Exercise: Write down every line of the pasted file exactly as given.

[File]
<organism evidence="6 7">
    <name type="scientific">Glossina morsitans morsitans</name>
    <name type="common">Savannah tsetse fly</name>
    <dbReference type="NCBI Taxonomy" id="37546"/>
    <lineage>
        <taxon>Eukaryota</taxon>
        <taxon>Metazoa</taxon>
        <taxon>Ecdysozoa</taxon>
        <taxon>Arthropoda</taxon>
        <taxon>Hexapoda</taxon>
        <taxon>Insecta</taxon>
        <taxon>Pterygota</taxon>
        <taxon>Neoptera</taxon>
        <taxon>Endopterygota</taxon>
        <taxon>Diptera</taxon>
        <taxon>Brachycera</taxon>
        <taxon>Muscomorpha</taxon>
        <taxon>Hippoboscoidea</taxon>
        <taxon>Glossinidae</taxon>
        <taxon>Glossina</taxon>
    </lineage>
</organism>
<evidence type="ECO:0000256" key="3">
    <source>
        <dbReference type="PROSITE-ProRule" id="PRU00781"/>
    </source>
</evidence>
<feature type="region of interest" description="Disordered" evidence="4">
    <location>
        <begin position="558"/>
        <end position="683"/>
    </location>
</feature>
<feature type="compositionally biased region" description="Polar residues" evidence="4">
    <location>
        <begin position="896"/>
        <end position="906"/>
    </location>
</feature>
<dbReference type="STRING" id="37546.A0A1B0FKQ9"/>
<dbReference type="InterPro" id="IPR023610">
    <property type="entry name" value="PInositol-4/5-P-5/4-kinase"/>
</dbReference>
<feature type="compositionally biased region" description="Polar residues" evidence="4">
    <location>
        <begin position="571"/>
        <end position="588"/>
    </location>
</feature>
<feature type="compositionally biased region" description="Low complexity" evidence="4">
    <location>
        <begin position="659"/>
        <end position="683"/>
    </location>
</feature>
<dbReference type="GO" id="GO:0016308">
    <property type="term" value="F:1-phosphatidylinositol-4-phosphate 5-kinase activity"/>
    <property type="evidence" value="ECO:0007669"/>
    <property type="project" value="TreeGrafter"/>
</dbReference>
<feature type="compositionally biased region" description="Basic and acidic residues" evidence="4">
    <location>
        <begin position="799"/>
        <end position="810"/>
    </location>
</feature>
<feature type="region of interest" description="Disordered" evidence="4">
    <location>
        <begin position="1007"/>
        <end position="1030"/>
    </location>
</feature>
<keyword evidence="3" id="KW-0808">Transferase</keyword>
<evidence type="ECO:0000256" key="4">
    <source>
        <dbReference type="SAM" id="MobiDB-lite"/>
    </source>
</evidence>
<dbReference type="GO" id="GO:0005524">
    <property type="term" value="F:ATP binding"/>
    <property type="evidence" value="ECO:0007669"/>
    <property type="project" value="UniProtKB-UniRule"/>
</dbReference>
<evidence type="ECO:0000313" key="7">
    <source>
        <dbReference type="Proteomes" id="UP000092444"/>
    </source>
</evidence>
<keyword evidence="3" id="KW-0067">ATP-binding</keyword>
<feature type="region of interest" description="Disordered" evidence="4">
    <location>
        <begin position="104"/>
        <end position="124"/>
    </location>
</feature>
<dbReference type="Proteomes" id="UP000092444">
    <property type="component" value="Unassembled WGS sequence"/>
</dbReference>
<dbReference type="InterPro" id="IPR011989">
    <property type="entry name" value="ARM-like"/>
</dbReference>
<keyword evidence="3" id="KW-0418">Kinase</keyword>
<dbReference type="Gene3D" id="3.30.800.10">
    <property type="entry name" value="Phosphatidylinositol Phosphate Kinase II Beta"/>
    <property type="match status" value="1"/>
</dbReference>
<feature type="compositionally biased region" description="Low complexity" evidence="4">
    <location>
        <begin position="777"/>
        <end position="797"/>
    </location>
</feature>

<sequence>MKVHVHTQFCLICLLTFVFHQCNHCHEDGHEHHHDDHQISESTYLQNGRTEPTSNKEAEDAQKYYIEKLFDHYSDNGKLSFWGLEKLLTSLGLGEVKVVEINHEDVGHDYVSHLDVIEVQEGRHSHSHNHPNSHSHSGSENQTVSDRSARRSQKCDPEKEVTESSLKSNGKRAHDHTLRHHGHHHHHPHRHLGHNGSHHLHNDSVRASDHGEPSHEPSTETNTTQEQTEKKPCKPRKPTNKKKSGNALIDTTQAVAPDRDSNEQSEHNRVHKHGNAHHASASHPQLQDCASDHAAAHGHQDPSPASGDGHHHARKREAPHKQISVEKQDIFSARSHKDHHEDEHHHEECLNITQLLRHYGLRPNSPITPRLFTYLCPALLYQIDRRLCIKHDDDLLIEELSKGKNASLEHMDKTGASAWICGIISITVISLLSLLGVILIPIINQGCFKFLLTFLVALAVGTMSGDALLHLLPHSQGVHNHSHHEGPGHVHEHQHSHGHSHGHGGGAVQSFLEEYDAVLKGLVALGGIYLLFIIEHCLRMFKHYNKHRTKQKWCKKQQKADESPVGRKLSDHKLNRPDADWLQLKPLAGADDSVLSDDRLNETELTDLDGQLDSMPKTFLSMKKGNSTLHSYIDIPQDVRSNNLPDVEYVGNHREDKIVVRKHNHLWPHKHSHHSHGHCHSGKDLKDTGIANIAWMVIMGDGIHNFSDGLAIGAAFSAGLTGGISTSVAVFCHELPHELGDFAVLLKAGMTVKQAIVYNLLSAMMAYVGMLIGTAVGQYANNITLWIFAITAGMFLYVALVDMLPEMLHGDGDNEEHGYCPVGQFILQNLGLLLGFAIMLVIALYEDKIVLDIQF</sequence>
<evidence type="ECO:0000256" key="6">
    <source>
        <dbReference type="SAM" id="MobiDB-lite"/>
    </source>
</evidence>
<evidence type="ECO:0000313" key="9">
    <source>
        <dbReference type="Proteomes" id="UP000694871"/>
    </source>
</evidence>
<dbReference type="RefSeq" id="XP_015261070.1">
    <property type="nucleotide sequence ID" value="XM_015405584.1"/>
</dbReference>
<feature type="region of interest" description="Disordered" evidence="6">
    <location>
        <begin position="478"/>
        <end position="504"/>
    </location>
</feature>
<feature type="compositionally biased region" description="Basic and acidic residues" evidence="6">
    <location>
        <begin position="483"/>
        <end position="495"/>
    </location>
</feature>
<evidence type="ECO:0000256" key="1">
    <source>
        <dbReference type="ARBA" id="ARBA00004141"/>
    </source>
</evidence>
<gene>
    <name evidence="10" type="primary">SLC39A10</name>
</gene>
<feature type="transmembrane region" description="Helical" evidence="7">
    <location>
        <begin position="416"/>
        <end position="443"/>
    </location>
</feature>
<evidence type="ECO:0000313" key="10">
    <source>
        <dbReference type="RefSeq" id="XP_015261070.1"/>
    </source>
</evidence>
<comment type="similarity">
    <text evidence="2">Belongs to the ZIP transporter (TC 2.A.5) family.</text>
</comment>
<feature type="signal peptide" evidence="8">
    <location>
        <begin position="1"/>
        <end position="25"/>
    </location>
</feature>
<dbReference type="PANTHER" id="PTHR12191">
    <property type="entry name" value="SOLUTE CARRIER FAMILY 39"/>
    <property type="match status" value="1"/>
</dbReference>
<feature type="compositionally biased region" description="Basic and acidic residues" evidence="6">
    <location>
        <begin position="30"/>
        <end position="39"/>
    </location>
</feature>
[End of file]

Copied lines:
<organism evidence="6 7">
    <name type="scientific">Glossina morsitans morsitans</name>
    <name type="common">Savannah tsetse fly</name>
    <dbReference type="NCBI Taxonomy" id="37546"/>
    <lineage>
        <taxon>Eukaryota</taxon>
        <taxon>Metazoa</taxon>
        <taxon>Ecdysozoa</taxon>
        <taxon>Arthropoda</taxon>
        <taxon>Hexapoda</taxon>
        <taxon>Insecta</taxon>
        <taxon>Pterygota</taxon>
        <taxon>Neoptera</taxon>
        <taxon>Endopterygota</taxon>
        <taxon>Diptera</taxon>
        <taxon>Brachycera</taxon>
        <taxon>Muscomorpha</taxon>
        <taxon>Hippoboscoidea</taxon>
        <taxon>Glossinidae</taxon>
        <taxon>Glossina</taxon>
    </lineage>
</organism>
<evidence type="ECO:0000256" key="3">
    <source>
        <dbReference type="PROSITE-ProRule" id="PRU00781"/>
    </source>
</evidence>
<feature type="region of interest" description="Disordered" evidence="4">
    <location>
        <begin position="558"/>
        <end position="683"/>
    </location>
</feature>
<feature type="compositionally biased region" description="Polar residues" evidence="4">
    <location>
        <begin position="896"/>
        <end position="906"/>
    </location>
</feature>
<dbReference type="STRING" id="37546.A0A1B0FKQ9"/>
<dbReference type="InterPro" id="IPR023610">
    <property type="entry name" value="PInositol-4/5-P-5/4-kinase"/>
</dbReference>
<feature type="compositionally biased region" description="Polar residues" evidence="4">
    <location>
        <begin position="571"/>
        <end position="588"/>
    </location>
</feature>
<feature type="compositionally biased region" description="Low complexity" evidence="4">
    <location>
        <begin position="659"/>
        <end position="683"/>
    </location>
</feature>
<dbReference type="GO" id="GO:0016308">
    <property type="term" value="F:1-phosphatidylinositol-4-phosphate 5-kinase activity"/>
    <property type="evidence" value="ECO:0007669"/>
    <property type="project" value="TreeGrafter"/>
</dbReference>
<feature type="compositionally biased region" description="Basic and acidic residues" evidence="4">
    <location>
        <begin position="799"/>
        <end position="810"/>
    </location>
</feature>
<feature type="region of interest" description="Disordered" evidence="4">
    <location>
        <begin position="1007"/>
        <end position="1030"/>
    </location>
</feature>
<keyword evidence="3" id="KW-0808">Transferase</keyword>
<evidence type="ECO:0000256" key="4">
    <source>
        <dbReference type="SAM" id="MobiDB-lite"/>
    </source>
</evidence>
<dbReference type="GO" id="GO:0005524">
    <property type="term" value="F:ATP binding"/>
    <property type="evidence" value="ECO:0007669"/>
    <property type="project" value="UniProtKB-UniRule"/>
</dbReference>
<evidence type="ECO:0000313" key="7">
    <source>
        <dbReference type="Proteomes" id="UP000092444"/>
    </source>
</evidence>
<keyword evidence="3" id="KW-0067">ATP-binding</keyword>
<feature type="region of interest" description="Disordered" evidence="4">
    <location>
        <begin position="104"/>
        <end position="124"/>
    </location>
</feature>
<dbReference type="Proteomes" id="UP000092444">
    <property type="component" value="Unassembled WGS sequence"/>
</dbReference>
<dbReference type="InterPro" id="IPR011989">
    <property type="entry name" value="ARM-like"/>
</dbReference>
<keyword evidence="3" id="KW-0418">Kinase</keyword>
<dbReference type="Gene3D" id="3.30.800.10">
    <property type="entry name" value="Phosphatidylinositol Phosphate Kinase II Beta"/>
    <property type="match status" value="1"/>
</dbReference>
<feature type="compositionally biased region" description="Low complexity" evidence="4">
    <location>
        <begin position="777"/>
        <end position="797"/>
    </location>
</feature>

<sequence>MKVHVHTQFCLICLLTFVFHQCNHCHEDGHEHHHDDHQISESTYLQNGRTEPTSNKEAEDAQKYYIEKLFDHYSDNGKLSFWGLEKLLTSLGLGEVKVVEINHEDVGHDYVSHLDVIEVQEGRHSHSHNHPNSHSHSGSENQTVSDRSARRSQKCDPEKEVTESSLKSNGKRAHDHTLRHHGHHHHHPHRHLGHNGSHHLHNDSVRASDHGEPSHEPSTETNTTQEQTEKKPCKPRKPTNKKKSGNALIDTTQAVAPDRDSNEQSEHNRVHKHGNAHHASASHPQLQDCASDHAAAHGHQDPSPASGDGHHHARKREAPHKQISVEKQDIFSARSHKDHHEDEHHHEECLNITQLLRHYGLRPNSPITPRLFTYLCPALLYQIDRRLCIKHDDDLLIEELSKGKNASLEHMDKTGASAWICGIISITVISLLSLLGVILIPIINQGCFKFLLTFLVALAVGTMSGDALLHLLPHSQGVHNHSHHEGPGHVHEHQHSHGHSHGHGGGAVQSFLEEYDAVLKGLVALGGIYLLFIIEHCLRMFKHYNKHRTKQKWCKKQQKADESPVGRKLSDHKLNRPDADWLQLKPLAGADDSVLSDDRLNETELTDLDGQLDSMPKTFLSMKKGNSTLHSYIDIPQDVRSNNLPDVEYVGNHREDKIVVRKHNHLWPHKHSHHSHGHCHSGKDLKDTGIANIAWMVIMGDGIHNFSDGLAIGAAFSAGLTGGISTSVAVFCHELPHELGDFAVLLKAGMTVKQAIVYNLLSAMMAYVGMLIGTAVGQYANNITLWIFAITAGMFLYVALVDMLPEMLHGDGDNEEHGYCPVGQFILQNLGLLLGFAIMLVIALYEDKIVLDIQF</sequence>
<evidence type="ECO:0000256" key="6">
    <source>
        <dbReference type="SAM" id="MobiDB-lite"/>
    </source>
</evidence>
<evidence type="ECO:0000313" key="9">
    <source>
        <dbReference type="Proteomes" id="UP000694871"/>
    </source>
</evidence>
<dbReference type="RefSeq" id="XP_015261070.1">
    <property type="nucleotide sequence ID" value="XM_015405584.1"/>
</dbReference>
<feature type="region of interest" description="Disordered" evidence="6">
    <location>
        <begin position="478"/>
        <end position="504"/>
    </location>
</feature>
<feature type="compositionally biased region" description="Basic and acidic residues" evidence="6">
    <location>
        <begin position="483"/>
        <end position="495"/>
    </location>
</feature>
<evidence type="ECO:0000256" key="1">
    <source>
        <dbReference type="ARBA" id="ARBA00004141"/>
    </source>
</evidence>
<gene>
    <name evidence="10" type="primary">SLC39A10</name>
</gene>
<feature type="transmembrane region" description="Helical" evidence="7">
    <location>
        <begin position="416"/>
        <end position="443"/>
    </location>
</feature>
<evidence type="ECO:0000313" key="10">
    <source>
        <dbReference type="RefSeq" id="XP_015261070.1"/>
    </source>
</evidence>
<comment type="similarity">
    <text evidence="2">Belongs to the ZIP transporter (TC 2.A.5) family.</text>
</comment>
<feature type="signal peptide" evidence="8">
    <location>
        <begin position="1"/>
        <end position="25"/>
    </location>
</feature>
<dbReference type="PANTHER" id="PTHR12191">
    <property type="entry name" value="SOLUTE CARRIER FAMILY 39"/>
    <property type="match status" value="1"/>
</dbReference>
<feature type="compositionally biased region" description="Basic and acidic residues" evidence="6">
    <location>
        <begin position="30"/>
        <end position="39"/>
    </location>
</feature>